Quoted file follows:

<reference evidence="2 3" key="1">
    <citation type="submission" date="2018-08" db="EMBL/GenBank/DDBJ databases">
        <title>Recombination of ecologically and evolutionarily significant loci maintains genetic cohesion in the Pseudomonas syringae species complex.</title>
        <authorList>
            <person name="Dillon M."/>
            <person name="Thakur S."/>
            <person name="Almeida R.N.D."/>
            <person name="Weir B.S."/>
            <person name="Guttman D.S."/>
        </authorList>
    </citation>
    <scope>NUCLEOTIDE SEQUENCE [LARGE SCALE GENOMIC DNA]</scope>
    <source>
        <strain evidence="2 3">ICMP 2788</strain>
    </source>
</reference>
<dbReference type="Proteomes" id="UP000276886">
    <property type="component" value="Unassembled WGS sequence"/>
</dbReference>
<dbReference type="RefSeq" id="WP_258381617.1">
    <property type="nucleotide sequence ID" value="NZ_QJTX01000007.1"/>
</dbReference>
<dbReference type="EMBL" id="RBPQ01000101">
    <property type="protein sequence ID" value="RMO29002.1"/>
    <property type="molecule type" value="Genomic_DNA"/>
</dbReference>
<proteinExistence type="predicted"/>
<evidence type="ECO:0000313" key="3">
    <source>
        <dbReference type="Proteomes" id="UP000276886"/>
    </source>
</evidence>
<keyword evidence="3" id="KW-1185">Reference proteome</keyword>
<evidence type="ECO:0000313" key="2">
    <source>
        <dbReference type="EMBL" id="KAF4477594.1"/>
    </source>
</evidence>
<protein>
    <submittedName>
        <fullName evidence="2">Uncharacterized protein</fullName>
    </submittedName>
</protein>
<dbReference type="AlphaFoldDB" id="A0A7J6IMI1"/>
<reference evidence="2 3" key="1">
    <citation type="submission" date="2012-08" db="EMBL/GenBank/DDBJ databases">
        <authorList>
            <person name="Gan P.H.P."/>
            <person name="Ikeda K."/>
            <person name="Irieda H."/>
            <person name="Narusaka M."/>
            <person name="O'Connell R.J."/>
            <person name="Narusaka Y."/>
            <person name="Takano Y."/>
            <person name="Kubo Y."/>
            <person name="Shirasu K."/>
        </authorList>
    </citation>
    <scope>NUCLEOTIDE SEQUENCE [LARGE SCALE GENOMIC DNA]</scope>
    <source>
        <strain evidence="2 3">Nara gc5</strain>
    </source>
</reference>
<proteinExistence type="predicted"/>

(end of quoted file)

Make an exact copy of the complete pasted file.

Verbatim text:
<reference evidence="2 3" key="1">
    <citation type="submission" date="2018-08" db="EMBL/GenBank/DDBJ databases">
        <title>Recombination of ecologically and evolutionarily significant loci maintains genetic cohesion in the Pseudomonas syringae species complex.</title>
        <authorList>
            <person name="Dillon M."/>
            <person name="Thakur S."/>
            <person name="Almeida R.N.D."/>
            <person name="Weir B.S."/>
            <person name="Guttman D.S."/>
        </authorList>
    </citation>
    <scope>NUCLEOTIDE SEQUENCE [LARGE SCALE GENOMIC DNA]</scope>
    <source>
        <strain evidence="2 3">ICMP 2788</strain>
    </source>
</reference>
<dbReference type="Proteomes" id="UP000276886">
    <property type="component" value="Unassembled WGS sequence"/>
</dbReference>
<dbReference type="RefSeq" id="WP_258381617.1">
    <property type="nucleotide sequence ID" value="NZ_QJTX01000007.1"/>
</dbReference>
<dbReference type="EMBL" id="RBPQ01000101">
    <property type="protein sequence ID" value="RMO29002.1"/>
    <property type="molecule type" value="Genomic_DNA"/>
</dbReference>
<proteinExistence type="predicted"/>
<evidence type="ECO:0000313" key="3">
    <source>
        <dbReference type="Proteomes" id="UP000276886"/>
    </source>
</evidence>
<keyword evidence="3" id="KW-1185">Reference proteome</keyword>
<evidence type="ECO:0000313" key="2">
    <source>
        <dbReference type="EMBL" id="KAF4477594.1"/>
    </source>
</evidence>
<protein>
    <submittedName>
        <fullName evidence="2">Uncharacterized protein</fullName>
    </submittedName>
</protein>
<dbReference type="AlphaFoldDB" id="A0A7J6IMI1"/>
<reference evidence="2 3" key="1">
    <citation type="submission" date="2012-08" db="EMBL/GenBank/DDBJ databases">
        <authorList>
            <person name="Gan P.H.P."/>
            <person name="Ikeda K."/>
            <person name="Irieda H."/>
            <person name="Narusaka M."/>
            <person name="O'Connell R.J."/>
            <person name="Narusaka Y."/>
            <person name="Takano Y."/>
            <person name="Kubo Y."/>
            <person name="Shirasu K."/>
        </authorList>
    </citation>
    <scope>NUCLEOTIDE SEQUENCE [LARGE SCALE GENOMIC DNA]</scope>
    <source>
        <strain evidence="2 3">Nara gc5</strain>
    </source>
</reference>
<proteinExistence type="predicted"/>